The khanates of Bukhara and Khiva had much in common, but depictions of their relationship with one another vary dramatically between historical sources. Some accounts convey deep rivalries between them, while in other sources they appear as easily traversable sub-regions within a broader, socially and culturally integrated landscape. How might we explain these wildly divergent images? This essay considers a wide range of sources to forward one simple argument: our understanding of the relationship between Bukhara and Khiva is fundamentally shaped by textual genre. Some genres—such as chronicles and legal writing—were well equipped to articulate rivalry and difference. Others—such as Sufi hagiography or chancellery documents—contained the tools for transcending these two polities. Since all of these genres were predominantly written by a single social group (the ʿolemā), this contradictory imagery was not the product of discrete constituencies with different viewpoints, but rather a single milieu performing diverse genres.

In: Journal of Persianate Studies


This essay argues that recent theoretical literature on the archive contains critical insights for studies of Islamic documents, while also pushing to move beyond some of the core assumptions of that same literature. There is no question that the fundamental concerns of an “archival turn” are every bit as relevant to studies of Islamic societies, past and present, as they are to European-dominated ones. Yet investigating Islamic “archives” presents the challenge of coming to terms with a concept—the archive—and an attending set of assumptions and theoretical baggage derived almost exclusively from European history. To address this challenge, we propose that employing the term “cultures of documentation” offers a way of having one’s cake and eating it too. In deploying this expression, we signal that there existed multitudes of textual practices and record-keeping activities in the pre-industrial Islamic world, and that it is possible to move away from “archive” as a term without abandoning the core insights and questions of the historical literature built around it.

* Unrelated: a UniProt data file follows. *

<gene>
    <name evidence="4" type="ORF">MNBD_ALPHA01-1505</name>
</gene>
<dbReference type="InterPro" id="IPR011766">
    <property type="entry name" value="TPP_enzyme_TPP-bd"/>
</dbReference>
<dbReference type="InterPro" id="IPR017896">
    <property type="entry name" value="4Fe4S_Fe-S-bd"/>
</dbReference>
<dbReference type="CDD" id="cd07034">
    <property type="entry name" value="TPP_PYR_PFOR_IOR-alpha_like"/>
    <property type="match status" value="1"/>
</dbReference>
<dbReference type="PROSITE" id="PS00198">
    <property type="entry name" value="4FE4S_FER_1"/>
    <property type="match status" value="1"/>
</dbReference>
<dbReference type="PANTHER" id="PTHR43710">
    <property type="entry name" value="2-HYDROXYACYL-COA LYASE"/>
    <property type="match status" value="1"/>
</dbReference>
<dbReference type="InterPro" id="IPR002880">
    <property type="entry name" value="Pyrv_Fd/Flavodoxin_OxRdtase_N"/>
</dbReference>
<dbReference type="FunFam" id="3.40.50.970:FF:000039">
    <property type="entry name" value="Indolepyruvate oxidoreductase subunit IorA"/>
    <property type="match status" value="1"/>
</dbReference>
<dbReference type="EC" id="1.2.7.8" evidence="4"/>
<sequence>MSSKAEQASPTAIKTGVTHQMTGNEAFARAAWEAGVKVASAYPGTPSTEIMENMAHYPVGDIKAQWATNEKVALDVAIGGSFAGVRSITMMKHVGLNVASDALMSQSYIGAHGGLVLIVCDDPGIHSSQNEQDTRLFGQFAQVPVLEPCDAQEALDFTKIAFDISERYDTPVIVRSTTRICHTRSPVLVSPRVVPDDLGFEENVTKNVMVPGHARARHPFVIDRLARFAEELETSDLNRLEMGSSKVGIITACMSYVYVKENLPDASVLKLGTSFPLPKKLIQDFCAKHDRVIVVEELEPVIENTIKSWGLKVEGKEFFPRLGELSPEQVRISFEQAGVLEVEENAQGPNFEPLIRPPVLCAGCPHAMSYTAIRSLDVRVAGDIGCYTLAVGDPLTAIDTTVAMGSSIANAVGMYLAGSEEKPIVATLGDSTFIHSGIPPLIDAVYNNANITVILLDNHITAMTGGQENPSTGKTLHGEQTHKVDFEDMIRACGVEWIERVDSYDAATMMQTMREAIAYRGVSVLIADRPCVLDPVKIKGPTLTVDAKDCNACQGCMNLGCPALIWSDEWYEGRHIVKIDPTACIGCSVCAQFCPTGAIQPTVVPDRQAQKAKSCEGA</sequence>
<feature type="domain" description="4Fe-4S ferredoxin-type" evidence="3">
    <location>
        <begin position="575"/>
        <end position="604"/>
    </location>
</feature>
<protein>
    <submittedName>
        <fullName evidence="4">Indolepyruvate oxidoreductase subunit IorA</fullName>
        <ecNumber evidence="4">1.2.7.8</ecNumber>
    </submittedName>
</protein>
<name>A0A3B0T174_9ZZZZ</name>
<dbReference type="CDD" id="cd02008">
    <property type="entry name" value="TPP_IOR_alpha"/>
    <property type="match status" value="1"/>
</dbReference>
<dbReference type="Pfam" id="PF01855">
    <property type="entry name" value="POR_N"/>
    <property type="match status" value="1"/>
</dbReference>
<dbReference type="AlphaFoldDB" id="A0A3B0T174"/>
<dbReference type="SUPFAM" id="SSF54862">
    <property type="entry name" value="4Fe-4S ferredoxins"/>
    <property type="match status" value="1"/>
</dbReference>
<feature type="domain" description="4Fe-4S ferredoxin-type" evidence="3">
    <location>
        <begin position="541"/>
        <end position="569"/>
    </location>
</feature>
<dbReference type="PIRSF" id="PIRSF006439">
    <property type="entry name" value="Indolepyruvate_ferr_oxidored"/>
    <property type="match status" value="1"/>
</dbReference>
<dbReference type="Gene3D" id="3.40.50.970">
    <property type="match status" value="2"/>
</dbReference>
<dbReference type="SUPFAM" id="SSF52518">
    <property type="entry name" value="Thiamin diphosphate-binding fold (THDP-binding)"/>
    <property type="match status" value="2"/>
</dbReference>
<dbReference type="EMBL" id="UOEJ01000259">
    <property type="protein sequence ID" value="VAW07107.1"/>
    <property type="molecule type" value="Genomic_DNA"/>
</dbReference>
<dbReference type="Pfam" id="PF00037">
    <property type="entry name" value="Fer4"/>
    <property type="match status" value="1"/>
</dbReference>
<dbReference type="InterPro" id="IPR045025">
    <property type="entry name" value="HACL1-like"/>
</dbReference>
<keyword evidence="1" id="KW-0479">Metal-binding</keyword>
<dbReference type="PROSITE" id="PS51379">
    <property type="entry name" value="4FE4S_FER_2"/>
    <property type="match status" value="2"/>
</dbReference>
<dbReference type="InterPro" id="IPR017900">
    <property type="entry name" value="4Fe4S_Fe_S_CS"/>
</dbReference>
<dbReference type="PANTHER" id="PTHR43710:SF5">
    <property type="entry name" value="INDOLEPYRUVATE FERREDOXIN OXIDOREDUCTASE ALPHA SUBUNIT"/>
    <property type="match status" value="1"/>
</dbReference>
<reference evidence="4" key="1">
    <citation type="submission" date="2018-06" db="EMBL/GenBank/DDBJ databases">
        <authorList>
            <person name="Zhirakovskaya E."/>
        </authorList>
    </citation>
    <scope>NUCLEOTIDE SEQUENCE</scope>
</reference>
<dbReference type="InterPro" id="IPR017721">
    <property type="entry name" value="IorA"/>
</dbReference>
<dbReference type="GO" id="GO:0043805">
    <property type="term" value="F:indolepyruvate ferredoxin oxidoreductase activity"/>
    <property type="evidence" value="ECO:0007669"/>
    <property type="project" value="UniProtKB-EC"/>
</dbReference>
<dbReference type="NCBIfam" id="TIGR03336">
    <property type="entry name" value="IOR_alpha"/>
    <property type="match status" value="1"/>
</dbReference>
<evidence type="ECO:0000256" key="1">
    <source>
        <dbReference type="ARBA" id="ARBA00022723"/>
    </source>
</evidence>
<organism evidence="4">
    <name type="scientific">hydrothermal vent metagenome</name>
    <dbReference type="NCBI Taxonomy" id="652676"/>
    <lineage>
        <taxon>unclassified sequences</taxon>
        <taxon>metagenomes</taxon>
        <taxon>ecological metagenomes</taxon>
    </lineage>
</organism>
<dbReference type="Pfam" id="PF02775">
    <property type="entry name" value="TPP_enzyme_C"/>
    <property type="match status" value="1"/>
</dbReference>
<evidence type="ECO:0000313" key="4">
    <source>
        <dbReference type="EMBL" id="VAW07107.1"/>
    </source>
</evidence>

In: Journal of the Economic and Social History of the Orient